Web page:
dreamstime_s_9910135The rate of obesity in primary school children in London doubles between Reception and Year 6. And the capital has the biggest problem of any region in the country with children who are overweight or classified as obese.

The findings come from analysis by Urbs Media of data from the National Child Measurement Programme over the last 9 years. Under this programme children are measured and weighed at the start and the end of primary school. It was set up by the government to help tackle obesity and covers children in all state schools, with around 95% taking part.

The most recent figures are for the 2013-14 school year and show that more than a fifth of children in Year 6 in London are classified as obese. That is more than double the rate for children in reception.

child obesity London

And this is not a recent phenomenon. Data going back to the 2006-07 school year shows a similar doubling in rates of obesity.

The Year 6 children from last year entered the school system in 2007. The data for that year shows that of the 74,235 Reception children measured, 10.8% or 8,017 were classified as obese.   In Year 6, 78,642 were measured. Many of the children may be different as families leave and arrive in the capital. But many will be the same. The rate of obesity for the class of 2007 had doubled by age 11.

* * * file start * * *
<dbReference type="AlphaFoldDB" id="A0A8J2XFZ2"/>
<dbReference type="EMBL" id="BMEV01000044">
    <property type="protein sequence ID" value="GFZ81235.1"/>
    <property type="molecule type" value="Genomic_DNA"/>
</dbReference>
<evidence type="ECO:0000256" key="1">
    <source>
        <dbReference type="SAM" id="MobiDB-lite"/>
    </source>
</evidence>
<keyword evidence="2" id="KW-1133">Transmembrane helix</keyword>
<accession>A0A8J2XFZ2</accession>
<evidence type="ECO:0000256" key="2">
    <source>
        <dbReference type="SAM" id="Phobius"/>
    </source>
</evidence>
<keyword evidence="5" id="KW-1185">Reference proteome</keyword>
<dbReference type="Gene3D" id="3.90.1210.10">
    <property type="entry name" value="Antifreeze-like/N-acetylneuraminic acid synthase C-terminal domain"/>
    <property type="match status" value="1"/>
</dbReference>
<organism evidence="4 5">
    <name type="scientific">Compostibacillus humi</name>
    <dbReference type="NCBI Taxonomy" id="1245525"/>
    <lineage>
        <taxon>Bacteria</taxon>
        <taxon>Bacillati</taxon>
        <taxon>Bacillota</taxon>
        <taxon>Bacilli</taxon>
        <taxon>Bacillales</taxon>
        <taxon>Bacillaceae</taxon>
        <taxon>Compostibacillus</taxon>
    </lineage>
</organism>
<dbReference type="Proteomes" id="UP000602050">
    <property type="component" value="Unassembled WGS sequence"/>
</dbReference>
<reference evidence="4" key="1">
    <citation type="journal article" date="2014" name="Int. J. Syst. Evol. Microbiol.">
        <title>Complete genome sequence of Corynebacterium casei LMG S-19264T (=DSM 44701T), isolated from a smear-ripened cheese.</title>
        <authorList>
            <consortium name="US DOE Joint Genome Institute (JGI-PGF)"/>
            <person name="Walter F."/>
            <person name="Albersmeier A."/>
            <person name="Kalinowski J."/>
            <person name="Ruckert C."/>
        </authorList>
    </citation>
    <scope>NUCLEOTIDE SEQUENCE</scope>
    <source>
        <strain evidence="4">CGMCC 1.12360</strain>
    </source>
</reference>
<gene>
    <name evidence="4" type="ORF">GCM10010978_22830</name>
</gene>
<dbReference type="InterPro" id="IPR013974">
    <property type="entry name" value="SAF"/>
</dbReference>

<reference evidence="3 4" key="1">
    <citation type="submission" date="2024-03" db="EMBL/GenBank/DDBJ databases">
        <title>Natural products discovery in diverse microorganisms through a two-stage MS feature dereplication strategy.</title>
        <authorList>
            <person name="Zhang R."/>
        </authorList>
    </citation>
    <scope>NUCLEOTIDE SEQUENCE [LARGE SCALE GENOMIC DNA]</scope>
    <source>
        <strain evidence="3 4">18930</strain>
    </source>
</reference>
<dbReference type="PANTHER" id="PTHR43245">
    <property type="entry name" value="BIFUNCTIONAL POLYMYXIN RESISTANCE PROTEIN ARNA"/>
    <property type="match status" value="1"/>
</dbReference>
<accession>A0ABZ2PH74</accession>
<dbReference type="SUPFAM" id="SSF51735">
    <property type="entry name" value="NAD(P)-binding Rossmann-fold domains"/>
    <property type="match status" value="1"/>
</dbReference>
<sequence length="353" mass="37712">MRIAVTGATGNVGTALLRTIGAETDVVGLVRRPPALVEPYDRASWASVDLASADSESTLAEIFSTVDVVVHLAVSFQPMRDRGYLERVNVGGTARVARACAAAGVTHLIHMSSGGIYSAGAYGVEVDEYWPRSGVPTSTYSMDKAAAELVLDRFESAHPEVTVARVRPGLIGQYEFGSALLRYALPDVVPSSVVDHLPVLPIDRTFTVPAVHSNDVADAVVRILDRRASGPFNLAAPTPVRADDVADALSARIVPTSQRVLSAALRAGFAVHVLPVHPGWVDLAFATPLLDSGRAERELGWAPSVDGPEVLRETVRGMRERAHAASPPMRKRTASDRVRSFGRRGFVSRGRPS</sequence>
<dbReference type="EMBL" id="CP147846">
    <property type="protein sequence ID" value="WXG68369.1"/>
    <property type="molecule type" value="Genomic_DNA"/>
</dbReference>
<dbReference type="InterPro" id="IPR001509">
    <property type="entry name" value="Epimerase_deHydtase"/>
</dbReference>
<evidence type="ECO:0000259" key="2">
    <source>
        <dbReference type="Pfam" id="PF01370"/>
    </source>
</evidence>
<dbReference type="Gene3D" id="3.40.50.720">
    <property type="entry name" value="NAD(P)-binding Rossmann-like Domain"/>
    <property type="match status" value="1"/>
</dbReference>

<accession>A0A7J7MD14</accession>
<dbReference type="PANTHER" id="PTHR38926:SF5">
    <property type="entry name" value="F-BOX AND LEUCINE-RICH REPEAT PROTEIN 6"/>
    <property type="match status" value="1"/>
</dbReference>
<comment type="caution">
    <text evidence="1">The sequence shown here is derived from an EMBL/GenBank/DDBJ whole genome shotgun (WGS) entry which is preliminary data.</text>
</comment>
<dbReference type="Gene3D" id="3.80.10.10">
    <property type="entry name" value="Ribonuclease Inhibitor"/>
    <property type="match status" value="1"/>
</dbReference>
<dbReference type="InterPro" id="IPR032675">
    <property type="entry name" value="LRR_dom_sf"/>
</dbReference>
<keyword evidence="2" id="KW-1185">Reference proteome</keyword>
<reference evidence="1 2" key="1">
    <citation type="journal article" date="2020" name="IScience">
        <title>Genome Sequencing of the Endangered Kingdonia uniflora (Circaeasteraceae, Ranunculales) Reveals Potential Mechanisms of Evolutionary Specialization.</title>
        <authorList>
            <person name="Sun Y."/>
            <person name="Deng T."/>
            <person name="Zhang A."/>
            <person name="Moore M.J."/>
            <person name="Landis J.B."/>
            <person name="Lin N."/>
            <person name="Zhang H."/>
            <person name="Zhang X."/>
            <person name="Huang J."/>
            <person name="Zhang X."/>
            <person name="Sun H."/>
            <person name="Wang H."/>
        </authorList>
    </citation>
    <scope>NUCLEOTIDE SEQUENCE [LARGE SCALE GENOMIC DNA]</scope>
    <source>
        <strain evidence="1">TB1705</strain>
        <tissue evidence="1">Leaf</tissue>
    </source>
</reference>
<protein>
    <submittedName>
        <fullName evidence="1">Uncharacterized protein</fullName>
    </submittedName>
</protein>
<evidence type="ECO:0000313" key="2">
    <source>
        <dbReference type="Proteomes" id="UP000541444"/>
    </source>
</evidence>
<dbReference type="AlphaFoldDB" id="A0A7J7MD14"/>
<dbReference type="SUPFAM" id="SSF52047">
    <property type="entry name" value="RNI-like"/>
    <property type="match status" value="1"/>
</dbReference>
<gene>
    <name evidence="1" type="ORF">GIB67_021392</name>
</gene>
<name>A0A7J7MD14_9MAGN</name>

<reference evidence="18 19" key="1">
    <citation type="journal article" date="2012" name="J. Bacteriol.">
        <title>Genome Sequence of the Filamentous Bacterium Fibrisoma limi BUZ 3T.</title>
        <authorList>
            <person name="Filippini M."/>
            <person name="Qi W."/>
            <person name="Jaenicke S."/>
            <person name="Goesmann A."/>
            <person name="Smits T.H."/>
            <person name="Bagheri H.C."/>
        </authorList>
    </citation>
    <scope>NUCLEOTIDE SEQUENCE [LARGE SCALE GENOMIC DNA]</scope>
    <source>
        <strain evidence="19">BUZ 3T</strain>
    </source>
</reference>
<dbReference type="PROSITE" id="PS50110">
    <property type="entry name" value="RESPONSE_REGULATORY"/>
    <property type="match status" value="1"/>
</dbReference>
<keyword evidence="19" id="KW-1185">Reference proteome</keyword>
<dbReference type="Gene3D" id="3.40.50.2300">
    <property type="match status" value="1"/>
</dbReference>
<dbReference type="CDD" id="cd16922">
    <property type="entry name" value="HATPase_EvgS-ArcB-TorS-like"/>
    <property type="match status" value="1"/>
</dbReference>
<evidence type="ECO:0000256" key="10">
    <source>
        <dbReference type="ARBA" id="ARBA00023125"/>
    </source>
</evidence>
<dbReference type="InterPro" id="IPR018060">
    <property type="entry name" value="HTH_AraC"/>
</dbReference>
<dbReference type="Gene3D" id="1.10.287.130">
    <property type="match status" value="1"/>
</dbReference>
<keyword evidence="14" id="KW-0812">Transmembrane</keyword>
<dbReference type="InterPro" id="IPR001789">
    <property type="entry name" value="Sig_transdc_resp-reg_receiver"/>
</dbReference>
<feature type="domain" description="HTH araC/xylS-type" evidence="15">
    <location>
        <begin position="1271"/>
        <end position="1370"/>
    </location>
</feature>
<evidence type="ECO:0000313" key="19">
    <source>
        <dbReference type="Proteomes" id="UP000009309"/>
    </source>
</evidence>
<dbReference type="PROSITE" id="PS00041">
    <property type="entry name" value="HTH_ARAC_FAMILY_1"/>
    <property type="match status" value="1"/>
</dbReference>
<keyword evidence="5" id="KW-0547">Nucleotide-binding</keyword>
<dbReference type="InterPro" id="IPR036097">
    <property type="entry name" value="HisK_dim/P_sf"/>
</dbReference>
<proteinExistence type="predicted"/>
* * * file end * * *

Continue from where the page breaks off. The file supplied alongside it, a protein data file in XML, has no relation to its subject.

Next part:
London’s record looks even grimmer when children who are classified as overweight are added. In London, 38% of 11-year-olds are classified as overweight or obese. The North East and the West Midland have a very similar proportion of overweight 11-year-olds but a slightly lower rate of obese children.

child obesity regional

The Body Mass Index (BMI) is used to calculate levels of body fat to indicate whether someone is classified as underweight, healthy weight, overweight or obese. For most adults a BMI above 30 indicates obesity. The index levels for each classification vary for children to take account of difference in growth rates at different ages.

The data for London shows a largely capital-wide problem with 7 boroughs (Hackney, Westminster, Tower Hamlets, Newham, Barking and Dagenham, Lambeth and Southwark) with more that a quarter of Year 6 pupils classified as obese. Richmond stands out by having a much lower level. It also has a lower level of obese 5-year-olds, just 6%.

child obesity map

London has a better record on adult obesity than other regions of the country but the National Child Measurement Programme data shows a significant problem for youngsters that will lead to serious health issues in later lifer.